Back in 2015, Kelly M. O’Brien started selling a lot of work, in a way that surprised her at the time. And while she has continued that work, she has added new work—what she calls emerging work—since deciding to go back to graduate school in 2017 to earn her MFA.

Since Kelly was experiencing such great commercial success, I wondered at the time why on earth she wanted to return to grad school. Now that she has been out of school about a year, Kelly is ready to talk about her decision on the Art Biz Podcast.

I’m tying this to the theme of adjusting your approach. Tweaking this or that. Looking at new possibilities. Or even turning your art business and career upside down and returning to school like Kelly.

We make these adjustments to get better results in our business and lives, to make us feel more fulfilled, or just to bring a greater sense of happiness.

Listen to hear what it was for Kelly. You’ll hear about how she juggles two very different art businesses, the biggest benefits of grad school for her, and what her daily practice is like.

April 22, 2021 | Alyson Stanfield

Money Mindset Breakthrough Secrets with Lea K. Tawd

artist Lea K Tawd what flows between mixed media on wood panel for Art Biz Success podcast

When we think about cleaning out we usually think of physical things or digital files. We want to Kon Mari that sock drawer—keeping  only the socks that spark joy, of course. Or delete the hundreds of photos we’ve taken that we’ll never use. Not only will we never use them, but we want to make sure nobody else ever lays eyes on them.

But there’s another kind of cleaning out that is even more important.

It’s the purging of commitments we made at a previous point in our lives. Maybe we really needed them at the time. Or perhaps we agreed to them out of fear. Whatever it was, we’ve been hanging on to them long past their expiration date.

In this episode of the Art Biz Podcast, I talk with Lea K. Tawd about the obligations she eliminated in 2020 that allowed her to dive deeper into her creativity and step into her business more fully.

We discuss the book she wrote, how she structures her days as a mom with a 6-year-old who has to show up for the virtual classroom, and how she quickly replaced the income from an outside source she had been holding on to out of fear.

April 15, 2021 | Alyson Stanfield

96 Strategies for Improving Art Business Results

It is said that the definition of insanity is doing the same thing over and over again and expecting different results. If true, why do we continue to manage our art businesses the same way we did last year or the year before?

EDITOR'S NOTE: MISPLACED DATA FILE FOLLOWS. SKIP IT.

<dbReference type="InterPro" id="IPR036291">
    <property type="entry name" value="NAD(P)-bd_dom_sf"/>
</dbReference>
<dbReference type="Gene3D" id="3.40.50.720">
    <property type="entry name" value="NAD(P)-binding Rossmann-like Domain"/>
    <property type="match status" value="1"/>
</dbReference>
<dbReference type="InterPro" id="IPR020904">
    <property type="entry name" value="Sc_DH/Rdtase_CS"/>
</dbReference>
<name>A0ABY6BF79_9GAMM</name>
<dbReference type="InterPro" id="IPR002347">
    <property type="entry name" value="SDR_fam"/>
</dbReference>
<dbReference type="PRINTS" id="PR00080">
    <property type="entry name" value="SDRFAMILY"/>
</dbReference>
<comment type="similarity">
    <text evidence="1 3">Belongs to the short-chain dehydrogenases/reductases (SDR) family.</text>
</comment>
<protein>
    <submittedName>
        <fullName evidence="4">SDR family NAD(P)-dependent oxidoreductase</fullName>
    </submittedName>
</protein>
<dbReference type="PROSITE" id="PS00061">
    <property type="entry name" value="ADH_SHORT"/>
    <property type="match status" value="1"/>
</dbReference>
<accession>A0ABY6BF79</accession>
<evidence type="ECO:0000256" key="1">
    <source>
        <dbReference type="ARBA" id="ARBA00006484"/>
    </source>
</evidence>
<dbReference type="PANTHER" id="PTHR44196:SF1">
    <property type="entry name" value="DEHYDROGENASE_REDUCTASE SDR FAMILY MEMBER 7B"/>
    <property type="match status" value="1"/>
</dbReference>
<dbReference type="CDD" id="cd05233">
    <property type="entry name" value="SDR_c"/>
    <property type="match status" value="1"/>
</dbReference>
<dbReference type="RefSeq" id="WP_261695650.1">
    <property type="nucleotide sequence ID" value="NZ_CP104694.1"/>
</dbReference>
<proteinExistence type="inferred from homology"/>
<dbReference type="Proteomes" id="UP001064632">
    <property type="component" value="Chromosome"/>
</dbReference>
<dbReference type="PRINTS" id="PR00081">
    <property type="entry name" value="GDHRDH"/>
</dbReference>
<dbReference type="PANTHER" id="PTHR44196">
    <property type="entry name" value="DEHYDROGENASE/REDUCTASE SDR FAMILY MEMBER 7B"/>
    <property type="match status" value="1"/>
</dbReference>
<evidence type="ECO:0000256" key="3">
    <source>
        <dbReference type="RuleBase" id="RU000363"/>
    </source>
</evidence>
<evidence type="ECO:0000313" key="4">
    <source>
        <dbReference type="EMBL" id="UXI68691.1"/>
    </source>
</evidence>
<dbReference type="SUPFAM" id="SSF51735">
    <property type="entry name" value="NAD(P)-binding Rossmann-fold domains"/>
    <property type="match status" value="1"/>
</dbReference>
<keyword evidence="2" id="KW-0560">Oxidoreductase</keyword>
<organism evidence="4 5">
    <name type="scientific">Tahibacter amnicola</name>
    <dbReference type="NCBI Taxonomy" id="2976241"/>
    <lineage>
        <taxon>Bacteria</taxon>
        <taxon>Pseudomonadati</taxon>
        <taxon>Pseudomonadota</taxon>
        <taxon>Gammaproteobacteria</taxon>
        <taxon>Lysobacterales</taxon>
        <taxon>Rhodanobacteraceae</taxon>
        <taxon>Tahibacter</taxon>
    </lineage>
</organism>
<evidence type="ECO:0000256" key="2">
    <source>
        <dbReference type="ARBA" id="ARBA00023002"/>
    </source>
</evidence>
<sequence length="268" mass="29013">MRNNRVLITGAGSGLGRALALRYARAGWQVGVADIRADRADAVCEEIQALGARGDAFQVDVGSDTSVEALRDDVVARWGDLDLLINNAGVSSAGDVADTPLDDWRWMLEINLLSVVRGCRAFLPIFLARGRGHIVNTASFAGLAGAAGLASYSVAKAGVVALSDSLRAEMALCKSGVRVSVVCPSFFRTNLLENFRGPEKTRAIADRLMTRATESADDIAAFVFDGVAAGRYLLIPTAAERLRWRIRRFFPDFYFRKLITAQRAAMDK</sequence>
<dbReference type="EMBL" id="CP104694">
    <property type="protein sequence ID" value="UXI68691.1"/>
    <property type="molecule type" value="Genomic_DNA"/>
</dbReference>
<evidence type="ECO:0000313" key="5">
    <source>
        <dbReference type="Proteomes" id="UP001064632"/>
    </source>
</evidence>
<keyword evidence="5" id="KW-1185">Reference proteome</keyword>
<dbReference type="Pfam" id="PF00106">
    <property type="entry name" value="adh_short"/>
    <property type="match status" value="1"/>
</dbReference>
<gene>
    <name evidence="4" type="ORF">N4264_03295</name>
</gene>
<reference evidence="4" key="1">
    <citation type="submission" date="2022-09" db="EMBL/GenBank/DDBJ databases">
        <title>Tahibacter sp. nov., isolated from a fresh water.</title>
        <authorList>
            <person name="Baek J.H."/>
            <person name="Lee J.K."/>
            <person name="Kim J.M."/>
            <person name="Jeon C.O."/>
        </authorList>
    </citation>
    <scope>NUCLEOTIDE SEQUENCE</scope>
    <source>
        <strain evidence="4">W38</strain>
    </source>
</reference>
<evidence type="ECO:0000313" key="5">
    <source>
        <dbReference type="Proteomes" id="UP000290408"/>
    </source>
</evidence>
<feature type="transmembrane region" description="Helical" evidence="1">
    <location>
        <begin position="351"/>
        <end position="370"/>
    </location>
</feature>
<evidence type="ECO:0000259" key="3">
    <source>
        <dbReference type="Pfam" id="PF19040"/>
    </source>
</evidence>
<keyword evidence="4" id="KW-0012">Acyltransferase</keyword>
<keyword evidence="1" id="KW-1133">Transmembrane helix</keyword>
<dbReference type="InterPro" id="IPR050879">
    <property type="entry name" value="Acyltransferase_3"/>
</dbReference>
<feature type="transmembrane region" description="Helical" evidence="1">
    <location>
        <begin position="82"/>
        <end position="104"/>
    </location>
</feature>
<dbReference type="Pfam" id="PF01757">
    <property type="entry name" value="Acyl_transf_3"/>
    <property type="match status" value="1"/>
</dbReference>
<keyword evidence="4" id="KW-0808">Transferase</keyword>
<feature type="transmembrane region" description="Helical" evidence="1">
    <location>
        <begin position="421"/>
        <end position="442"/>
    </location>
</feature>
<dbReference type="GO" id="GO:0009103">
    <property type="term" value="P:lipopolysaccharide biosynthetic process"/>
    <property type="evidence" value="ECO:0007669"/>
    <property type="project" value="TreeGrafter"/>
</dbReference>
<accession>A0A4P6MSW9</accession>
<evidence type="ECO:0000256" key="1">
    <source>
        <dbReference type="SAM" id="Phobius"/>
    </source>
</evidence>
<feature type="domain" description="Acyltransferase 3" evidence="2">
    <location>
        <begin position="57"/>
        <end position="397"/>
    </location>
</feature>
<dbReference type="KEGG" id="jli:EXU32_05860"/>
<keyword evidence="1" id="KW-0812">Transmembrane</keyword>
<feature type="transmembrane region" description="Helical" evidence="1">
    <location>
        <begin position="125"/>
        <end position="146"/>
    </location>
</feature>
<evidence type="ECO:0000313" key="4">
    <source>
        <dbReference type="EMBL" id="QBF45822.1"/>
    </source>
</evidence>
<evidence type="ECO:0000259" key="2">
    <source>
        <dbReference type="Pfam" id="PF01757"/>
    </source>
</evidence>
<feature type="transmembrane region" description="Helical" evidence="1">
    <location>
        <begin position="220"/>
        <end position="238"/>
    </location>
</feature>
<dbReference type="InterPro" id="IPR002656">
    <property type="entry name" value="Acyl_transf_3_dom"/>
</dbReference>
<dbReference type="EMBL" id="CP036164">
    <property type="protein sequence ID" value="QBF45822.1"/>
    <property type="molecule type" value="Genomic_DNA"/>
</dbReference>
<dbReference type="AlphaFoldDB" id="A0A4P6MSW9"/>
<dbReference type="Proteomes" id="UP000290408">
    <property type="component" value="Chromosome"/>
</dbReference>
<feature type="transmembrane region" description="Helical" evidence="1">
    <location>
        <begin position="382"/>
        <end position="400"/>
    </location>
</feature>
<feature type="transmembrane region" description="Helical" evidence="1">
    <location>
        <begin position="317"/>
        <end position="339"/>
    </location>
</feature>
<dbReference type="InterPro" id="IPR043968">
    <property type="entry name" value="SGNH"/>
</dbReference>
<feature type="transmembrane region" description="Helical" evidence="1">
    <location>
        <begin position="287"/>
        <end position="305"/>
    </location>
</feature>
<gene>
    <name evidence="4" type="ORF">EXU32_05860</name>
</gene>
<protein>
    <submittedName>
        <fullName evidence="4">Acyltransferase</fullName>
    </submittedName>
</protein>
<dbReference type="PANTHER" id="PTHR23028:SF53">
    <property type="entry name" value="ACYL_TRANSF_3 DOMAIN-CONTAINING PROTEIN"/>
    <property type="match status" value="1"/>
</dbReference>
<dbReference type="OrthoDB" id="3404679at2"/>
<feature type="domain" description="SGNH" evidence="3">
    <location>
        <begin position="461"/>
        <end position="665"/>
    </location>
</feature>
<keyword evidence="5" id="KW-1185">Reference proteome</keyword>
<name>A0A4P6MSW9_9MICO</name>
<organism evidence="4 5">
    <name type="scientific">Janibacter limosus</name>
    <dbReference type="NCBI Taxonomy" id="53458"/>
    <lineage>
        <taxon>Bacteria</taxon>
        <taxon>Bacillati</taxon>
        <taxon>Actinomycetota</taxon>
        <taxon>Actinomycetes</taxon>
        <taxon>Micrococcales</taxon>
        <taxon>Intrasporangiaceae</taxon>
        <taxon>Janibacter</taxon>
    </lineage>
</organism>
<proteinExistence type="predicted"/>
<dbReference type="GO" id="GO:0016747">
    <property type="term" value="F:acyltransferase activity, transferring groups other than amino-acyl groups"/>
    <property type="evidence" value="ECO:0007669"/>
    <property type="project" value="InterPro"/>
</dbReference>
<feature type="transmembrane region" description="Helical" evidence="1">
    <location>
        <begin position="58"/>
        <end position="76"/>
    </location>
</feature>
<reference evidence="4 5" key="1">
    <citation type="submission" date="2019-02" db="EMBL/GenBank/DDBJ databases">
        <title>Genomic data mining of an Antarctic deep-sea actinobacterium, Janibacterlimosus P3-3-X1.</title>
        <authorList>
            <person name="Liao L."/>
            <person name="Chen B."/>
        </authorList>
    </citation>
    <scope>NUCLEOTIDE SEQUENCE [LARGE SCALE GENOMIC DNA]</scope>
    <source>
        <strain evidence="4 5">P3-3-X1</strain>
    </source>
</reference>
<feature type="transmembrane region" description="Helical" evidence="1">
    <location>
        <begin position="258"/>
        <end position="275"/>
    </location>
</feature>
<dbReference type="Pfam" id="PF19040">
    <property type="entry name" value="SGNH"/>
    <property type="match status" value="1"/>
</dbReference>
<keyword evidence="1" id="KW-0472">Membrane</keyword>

In order to see better results, you have to do something different.

I don’t share this list lightly. It’s got some things on it that could really shake up the status quo. They could skyrocket your success when implemented with sound counsel or just as easily fail miserably if you don’t have the proper knowledge and support in place.

I share it because it’s something I wanted for my own business—a list I could have at the ready when I sensed a necessary change. I wanted something to remind me of everything that is possible. To remind me that anything is possible when I commit to it.

In a sense, this is a master list of possibilities. You are not meant to use it as a checklist of items to tackle one at a time.

I encourage you to use this in the following situations.

  • You are stuck or bored—creatively, financially, or mentally—and want a new project.
  • You are seeing a drop-off in any aspect of your business.
  • You want to make the most of a big exhibition or event you have coming up.

Let’s dive in.

April 8, 2021 | Alyson Stanfield

Tools to Help You Emerge from a Struggle Even Stronger Than Before with Kelly Milukas

This month we’re focusing on the benefits of cleaning out—removing physical clutter that leads to disorganization, eliminating obligations that are no longer serving you, and slowing down enough to focus on what matters most, in your art business and in your life.

Kelly Milukas has been through more in the last 10 years than anyone should have to endure, and yet she never lost hope and determination. My conversation with her is about coming out the other side of a long struggle stronger than you were previously.

Kelly and I scheduled our conversation for this episode of Art Biz Podcast to discuss her “life edit,” which involved getting rid of what no longer served her. It quickly became apparent that ridding herself of stuff when she had to downsize her studio is something she had been preparing herself for in the many years leading up to that moment.

Her story is one of perseverance and joy. She was eager to discuss the many tools she used to facilitate her healing and the people she relied on along the way.

I hope Kelly inspires you to rid your life, with the help of proper tools and support, of what might be getting in the way of your happiness.

April 1, 2021 | Alyson Stanfield

Spring Cleaning to Streamline Your Art Business

Spring is here in the Northern Hemisphere and it’s the perfect time to consider the aspects of your life that are weighing you down without contributing to your happiness and success.

April is the month for cleaning out in the Art Biz Success community. In this episode of the Art Biz Podcast, I’m highlighting some of my previous interviews with artists who have discussed cleaning out in one form or another, from removing physical items to cleaning out business ideas and strategies, modes of working, and even the venues where you show and sell your art.

If you are ready to deep clean your art business, to release what isn’t serving you and banish all that is getting in the way of your productivity and creativity, then you won’t want to miss the insights and inspiration from these successful artists.